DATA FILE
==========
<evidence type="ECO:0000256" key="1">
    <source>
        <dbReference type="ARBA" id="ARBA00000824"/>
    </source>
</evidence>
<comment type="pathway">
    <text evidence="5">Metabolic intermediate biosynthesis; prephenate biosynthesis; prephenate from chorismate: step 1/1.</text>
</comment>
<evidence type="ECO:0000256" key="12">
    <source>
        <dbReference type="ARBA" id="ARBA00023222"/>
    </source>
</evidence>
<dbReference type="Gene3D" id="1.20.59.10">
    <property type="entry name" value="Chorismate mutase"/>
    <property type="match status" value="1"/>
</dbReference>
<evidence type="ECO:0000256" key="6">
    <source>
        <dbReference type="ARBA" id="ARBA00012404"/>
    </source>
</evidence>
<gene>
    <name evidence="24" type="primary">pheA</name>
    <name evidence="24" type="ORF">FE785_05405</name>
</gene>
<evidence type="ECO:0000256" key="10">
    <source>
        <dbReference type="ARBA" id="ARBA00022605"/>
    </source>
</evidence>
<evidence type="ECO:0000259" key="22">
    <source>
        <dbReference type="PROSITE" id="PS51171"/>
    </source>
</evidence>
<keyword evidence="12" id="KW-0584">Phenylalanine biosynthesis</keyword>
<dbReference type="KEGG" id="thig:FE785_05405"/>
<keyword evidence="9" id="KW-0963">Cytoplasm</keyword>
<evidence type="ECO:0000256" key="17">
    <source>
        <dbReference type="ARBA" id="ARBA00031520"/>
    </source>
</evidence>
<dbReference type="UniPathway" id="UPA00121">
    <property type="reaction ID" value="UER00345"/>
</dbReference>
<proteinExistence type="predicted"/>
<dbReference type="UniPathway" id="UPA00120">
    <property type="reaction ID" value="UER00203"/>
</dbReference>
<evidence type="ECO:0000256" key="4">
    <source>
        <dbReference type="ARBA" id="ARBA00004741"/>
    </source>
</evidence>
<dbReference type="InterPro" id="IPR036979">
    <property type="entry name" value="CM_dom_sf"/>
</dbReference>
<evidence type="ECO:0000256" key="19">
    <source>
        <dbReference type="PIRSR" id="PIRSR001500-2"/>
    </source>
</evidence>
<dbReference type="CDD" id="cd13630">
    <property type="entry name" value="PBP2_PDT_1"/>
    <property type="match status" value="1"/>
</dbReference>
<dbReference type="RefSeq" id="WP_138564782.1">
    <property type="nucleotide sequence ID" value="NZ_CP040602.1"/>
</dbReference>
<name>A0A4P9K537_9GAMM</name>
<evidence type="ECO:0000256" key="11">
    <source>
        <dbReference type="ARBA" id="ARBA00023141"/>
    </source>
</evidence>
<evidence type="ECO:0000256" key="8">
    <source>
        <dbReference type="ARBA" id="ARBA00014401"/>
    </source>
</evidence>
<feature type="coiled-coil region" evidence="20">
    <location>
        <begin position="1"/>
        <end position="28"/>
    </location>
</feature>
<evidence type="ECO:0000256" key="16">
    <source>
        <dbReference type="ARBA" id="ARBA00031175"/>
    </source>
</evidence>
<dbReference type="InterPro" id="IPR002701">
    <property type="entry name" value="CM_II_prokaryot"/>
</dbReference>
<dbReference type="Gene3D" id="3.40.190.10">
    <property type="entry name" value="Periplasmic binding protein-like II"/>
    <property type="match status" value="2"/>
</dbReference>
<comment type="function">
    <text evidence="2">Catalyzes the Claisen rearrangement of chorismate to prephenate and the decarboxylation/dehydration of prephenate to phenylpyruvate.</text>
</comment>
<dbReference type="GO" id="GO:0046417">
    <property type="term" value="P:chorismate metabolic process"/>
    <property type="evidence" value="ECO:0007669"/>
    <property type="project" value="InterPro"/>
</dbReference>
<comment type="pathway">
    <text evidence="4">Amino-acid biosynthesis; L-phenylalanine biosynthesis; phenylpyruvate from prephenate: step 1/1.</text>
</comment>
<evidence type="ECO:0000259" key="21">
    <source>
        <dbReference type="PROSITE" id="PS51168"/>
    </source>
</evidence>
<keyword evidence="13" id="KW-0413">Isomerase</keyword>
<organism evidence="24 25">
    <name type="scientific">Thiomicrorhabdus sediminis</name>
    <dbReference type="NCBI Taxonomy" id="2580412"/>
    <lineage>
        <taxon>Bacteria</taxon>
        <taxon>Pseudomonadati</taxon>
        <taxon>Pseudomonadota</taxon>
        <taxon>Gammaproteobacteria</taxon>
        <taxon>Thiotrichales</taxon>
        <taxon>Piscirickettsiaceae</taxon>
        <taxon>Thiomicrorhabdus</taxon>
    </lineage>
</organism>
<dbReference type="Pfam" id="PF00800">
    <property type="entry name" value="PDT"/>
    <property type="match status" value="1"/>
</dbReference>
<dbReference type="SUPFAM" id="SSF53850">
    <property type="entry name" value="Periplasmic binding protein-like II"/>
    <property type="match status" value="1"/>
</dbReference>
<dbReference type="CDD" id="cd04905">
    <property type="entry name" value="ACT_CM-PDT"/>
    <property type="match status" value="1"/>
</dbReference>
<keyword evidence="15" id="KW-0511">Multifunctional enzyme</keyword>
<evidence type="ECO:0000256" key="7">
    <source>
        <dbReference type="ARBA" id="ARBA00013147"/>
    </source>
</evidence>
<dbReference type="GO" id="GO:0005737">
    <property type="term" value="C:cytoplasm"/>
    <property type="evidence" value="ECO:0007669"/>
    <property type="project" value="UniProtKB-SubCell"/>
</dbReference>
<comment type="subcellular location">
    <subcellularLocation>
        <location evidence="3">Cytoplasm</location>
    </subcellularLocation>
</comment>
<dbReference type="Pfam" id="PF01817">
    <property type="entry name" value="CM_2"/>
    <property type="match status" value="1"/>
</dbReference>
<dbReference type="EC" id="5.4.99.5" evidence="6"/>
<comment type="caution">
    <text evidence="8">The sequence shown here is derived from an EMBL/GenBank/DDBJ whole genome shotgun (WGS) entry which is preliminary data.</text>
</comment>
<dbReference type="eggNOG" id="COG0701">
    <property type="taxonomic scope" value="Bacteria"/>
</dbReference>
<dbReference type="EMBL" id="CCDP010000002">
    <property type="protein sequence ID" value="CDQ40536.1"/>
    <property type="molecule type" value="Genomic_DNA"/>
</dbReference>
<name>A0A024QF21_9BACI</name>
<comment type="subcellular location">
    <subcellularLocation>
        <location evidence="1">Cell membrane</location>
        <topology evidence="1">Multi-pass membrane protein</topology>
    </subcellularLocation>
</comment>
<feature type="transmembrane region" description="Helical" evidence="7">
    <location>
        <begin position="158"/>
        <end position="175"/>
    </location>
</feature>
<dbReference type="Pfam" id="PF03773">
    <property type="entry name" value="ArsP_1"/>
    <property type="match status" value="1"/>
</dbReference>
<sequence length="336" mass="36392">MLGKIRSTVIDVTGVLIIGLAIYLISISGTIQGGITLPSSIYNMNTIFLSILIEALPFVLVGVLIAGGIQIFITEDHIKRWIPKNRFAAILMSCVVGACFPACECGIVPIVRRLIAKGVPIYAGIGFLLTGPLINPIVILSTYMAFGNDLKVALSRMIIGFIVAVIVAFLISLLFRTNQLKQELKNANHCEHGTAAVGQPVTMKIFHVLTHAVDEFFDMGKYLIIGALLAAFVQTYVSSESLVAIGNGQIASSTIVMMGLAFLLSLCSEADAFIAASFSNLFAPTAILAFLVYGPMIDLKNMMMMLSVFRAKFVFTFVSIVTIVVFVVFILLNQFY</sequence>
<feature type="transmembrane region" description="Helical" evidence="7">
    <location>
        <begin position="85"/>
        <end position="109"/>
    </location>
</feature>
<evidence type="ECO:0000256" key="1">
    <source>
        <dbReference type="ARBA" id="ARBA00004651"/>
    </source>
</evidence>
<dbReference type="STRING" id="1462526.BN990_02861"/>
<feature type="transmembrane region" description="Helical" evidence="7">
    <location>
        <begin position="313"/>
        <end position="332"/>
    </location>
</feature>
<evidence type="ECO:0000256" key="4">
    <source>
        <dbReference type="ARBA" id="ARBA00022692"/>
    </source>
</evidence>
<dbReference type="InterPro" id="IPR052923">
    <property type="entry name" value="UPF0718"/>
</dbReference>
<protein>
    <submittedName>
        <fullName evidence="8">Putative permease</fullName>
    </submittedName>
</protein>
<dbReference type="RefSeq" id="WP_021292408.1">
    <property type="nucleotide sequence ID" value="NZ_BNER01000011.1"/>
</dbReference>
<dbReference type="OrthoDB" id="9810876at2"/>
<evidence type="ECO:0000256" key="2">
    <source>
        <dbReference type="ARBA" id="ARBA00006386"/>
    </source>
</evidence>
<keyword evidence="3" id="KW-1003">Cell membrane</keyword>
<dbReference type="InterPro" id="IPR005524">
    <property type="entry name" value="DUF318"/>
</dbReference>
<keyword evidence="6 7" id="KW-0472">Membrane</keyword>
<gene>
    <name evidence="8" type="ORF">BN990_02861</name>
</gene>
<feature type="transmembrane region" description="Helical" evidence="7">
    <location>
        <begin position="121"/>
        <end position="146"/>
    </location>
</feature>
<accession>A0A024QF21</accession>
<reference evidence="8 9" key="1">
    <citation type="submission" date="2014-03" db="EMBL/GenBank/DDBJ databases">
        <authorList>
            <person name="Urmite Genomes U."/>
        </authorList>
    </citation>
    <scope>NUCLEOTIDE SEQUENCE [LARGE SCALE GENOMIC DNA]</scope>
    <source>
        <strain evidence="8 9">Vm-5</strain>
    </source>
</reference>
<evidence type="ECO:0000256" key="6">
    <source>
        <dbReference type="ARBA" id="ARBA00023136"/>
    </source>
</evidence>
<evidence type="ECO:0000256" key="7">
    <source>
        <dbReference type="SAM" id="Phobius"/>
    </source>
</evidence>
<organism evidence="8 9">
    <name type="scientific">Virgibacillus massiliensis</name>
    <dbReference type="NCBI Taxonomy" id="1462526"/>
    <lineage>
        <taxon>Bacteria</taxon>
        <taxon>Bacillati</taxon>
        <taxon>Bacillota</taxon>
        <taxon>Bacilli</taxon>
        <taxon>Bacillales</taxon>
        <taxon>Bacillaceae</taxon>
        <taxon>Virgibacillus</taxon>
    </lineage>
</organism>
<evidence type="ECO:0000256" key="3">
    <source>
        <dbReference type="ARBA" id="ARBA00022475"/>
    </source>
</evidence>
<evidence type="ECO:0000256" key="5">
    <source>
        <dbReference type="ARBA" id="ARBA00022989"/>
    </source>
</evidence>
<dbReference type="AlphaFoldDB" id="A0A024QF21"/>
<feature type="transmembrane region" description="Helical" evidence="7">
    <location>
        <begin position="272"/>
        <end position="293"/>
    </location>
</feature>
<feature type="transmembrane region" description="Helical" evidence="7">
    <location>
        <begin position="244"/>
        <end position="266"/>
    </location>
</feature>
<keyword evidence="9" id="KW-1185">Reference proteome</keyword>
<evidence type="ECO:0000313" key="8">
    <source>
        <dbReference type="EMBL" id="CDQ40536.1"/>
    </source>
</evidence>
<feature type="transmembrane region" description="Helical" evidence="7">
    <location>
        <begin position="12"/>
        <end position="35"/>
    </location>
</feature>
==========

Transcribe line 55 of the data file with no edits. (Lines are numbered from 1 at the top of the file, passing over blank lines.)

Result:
    </source>